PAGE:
Top 10 Things You Should See In Sariaya, Quezon

Sariaya is a quiet old colonial town 300 plus years old. Most of the people here either work in offices outside of town or have their own businesses.


Going here is a short 3 to 4-hour bus ride from Manila (it is only 132.4 km away). It is the third town you reach the moment you are welcomed by the arc of Quezon Province.


Some people may just pass by this town while going to more popular towns like Tayabas, Lucban and Lucena City. However, if you are looking for a quiet place to go without totally disconnecting yourself from needed amenities then you might just fall in love with Sariaya.


1. St Francis of Assissi Church

St. Francis of Assissi Church

Image Credit: Travels and Travails


The church in the middle of the town was not the original church built when the Spaniards first settled in the area in 1599. The current St. Francis of Assisi church standing now is built in 1748.


Beside the church is St. Joseph’s Academy. This school was originally for girls while the boys are housed in St. Francis High School at the back of the church. A few years ago, St. Francis High School moved to a different location.


2. Miraculous Sto. Cristo de Burgos

Miraculous Sto. Cristo de Burgoz

Image Credit: Rain de Ocampo


The church houses an image of Sto.Cristo de Burgos. They say that it was with the church built in Lumangbayan in 1703. After several natural calamities and an attack by the Moros, the friars decided to move the church again.


According to folklore, Santo Cristo de Burgos chose its present site. They say that the men carrying the image rested under a tree and when it was time to move, they cannot anymore lift the image. They took this as a sign and built the church on the same site.


People in town believed that Santo Cristo de Burgos hid the church and neighboring houses under a thick cloud protecting it from bombers.


3. The Acacia Tree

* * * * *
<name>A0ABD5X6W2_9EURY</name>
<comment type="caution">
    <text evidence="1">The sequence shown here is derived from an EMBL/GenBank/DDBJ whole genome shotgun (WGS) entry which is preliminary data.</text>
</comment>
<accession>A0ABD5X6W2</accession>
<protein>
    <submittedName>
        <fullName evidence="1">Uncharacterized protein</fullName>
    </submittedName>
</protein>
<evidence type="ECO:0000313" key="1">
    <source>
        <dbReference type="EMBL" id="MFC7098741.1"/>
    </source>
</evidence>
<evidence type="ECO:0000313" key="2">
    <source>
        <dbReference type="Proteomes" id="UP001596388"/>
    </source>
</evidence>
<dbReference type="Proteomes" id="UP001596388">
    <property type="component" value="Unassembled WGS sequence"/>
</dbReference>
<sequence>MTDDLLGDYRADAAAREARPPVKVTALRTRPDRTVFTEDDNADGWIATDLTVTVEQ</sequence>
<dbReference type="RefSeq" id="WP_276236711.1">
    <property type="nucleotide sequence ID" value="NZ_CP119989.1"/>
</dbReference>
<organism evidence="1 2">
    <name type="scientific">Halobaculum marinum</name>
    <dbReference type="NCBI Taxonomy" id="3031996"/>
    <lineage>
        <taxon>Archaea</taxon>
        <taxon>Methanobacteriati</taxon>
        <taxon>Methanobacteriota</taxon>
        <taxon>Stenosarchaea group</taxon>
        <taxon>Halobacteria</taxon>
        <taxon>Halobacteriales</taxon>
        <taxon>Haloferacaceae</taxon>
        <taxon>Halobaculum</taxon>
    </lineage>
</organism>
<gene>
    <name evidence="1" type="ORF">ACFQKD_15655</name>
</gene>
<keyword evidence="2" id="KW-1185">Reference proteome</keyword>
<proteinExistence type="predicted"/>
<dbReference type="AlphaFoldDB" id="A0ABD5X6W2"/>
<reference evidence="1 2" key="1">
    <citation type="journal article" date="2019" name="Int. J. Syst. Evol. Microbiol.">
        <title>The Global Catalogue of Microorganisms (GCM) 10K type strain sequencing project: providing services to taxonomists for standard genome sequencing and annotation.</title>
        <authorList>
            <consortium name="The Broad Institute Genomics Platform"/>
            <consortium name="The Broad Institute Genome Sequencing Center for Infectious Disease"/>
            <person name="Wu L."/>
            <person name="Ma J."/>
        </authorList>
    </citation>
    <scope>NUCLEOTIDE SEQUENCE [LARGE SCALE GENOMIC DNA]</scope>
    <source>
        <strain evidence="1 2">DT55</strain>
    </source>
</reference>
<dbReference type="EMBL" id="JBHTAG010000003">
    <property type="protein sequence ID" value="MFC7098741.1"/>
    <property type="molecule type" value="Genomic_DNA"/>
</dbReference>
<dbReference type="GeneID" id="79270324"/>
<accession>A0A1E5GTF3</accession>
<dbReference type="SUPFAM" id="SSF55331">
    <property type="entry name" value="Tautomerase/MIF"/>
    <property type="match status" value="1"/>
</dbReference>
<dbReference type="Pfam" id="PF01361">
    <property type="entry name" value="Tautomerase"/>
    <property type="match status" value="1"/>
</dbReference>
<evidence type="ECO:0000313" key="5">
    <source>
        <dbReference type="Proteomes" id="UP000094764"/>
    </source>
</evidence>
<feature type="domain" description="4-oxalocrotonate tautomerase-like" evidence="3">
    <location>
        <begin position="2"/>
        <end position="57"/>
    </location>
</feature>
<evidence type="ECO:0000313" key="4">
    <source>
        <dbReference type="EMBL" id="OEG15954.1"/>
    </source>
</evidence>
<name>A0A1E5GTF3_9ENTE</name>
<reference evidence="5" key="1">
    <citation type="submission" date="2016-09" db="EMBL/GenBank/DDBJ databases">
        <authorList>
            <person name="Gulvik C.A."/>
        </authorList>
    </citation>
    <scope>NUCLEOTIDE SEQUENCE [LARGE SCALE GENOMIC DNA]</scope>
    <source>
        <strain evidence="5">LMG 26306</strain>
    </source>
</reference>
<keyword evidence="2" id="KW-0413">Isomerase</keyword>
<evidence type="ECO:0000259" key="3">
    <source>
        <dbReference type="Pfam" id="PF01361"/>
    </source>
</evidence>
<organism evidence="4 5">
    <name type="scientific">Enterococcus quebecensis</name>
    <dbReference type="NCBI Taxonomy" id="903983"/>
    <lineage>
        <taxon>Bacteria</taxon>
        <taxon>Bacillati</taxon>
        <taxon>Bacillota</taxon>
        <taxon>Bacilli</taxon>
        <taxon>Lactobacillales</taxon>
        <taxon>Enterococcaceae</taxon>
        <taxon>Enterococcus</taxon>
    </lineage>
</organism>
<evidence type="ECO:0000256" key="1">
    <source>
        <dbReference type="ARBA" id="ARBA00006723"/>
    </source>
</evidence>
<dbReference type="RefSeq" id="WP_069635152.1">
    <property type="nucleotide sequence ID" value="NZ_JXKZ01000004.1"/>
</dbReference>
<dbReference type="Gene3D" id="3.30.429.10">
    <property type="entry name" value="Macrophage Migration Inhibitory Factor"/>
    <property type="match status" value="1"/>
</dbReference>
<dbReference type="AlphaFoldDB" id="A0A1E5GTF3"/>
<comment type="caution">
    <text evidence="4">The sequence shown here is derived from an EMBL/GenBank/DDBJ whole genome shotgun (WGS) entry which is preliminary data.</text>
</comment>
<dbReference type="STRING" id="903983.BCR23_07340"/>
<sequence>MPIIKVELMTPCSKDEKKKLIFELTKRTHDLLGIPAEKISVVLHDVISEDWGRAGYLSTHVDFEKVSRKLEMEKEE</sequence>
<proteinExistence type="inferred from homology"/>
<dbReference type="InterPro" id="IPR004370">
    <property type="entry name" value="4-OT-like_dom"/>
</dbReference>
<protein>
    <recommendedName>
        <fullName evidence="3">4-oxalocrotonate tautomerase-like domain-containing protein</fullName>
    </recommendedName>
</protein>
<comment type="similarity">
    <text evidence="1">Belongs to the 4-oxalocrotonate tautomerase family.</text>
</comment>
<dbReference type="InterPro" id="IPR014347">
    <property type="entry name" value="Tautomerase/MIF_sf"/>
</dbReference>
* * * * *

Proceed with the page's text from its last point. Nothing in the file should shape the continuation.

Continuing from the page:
Acacia Tree

Image Credit: Wikimedia


According to legend, seafarers used to tie their ships and bancas on the big acacia tree in front of the church. They say that the shoreline then was much closer to where the church is standing now. They say if you look at the soil near the church and other areas closely, there are still some sediment of shells and dead corals.


The acacia tree underwent surgery a few years back because parts of it were rotting out of old age.


4. The Majestic Mt. Banahaw

Mt Banahaw

Image Credit: Wikimedia


Mt. Banahaw serves as a serene and gentle backdrop of the whole town. Older citizens swear that it was not always that way. Mt. Banahaw once erupted or caused big rocks to slide down the mountain causing devastation.


Many people go on pilgrimage on this mountain believing that this mountain is miraculous.


5. Ancient Colonial Houses

Ancient Colonial Houses

Image Credit: OutOfTownBlog, Marilil


Colonial Houses dot the town and are present in almost every turn. Some houses have care takers while some convert a part of the house and turned into commercial area.


There is one peculiar house near the town’s plaza, which they say was haunted. No one renting it can stay for too long; either scared out of wits or suffered losses.


Putting those haunting rumors aside, these houses reflected the glory days of the town when coconut was a booming industry during pre-war years.


Three houses are actually heritage sites:


Don Catalino Rodriguez Ancestral House renovated in 1922. Now named, Villa Sariaya.


Governor Natalio Enriquez built in 1931 by architect Andres Luna de San Pedro.


Gala-Rodriguez Ancestral House built in 1935 by architect Juan Nakpil.


These houses are witness to the grand lifestyle that their inhabitants had including friars, political meetings with a president and other prominent figures, the Japanese invasion and guerilla attacks.


6. Gown Shoppes

  gowns in Quezon  

Neighboring towns and provinces know that Sariaya is the place to visit if you are ever in need of beautifully made gowns – for weddings, debut, parties, JS prom and Flores de Nayo parades. Sariaya houses most of locally celebrated designers who won different awards for their creative fashion.


Some shops and designers you may want to visit in person or through Facebook page are:



Gary Roces

Samuel Rasay

Topher Quijano


Most of the gown shoppes are found in the Public Market area.


7. Hotels and Resorts


If you find yourself hungry while going around town, either you are bound “ilaya” (north) of the church or “ibaba” (south) you may visit:


Treat House – Is near the Municipal hall, beside a small hospital. They are famous for their Hotcha dried noodles and food for the gods.


If you want to take a quick dip in the pool and eat some delicious food, try Plaza de Shalom. This is near the Municipal hall across the old cinema.

Plaza De Shalom

Image Credit: CuttingEdgeWato.


If you are closer to “ilaya” try Casa Plaza this place offer good food for dine or take out and they even cater to big occasions.


You can also book a good room a few steps out of town proper at:


Balai Sadyaya – this place is grandiose and is slowly becoming the place in town to book weddings and receptions.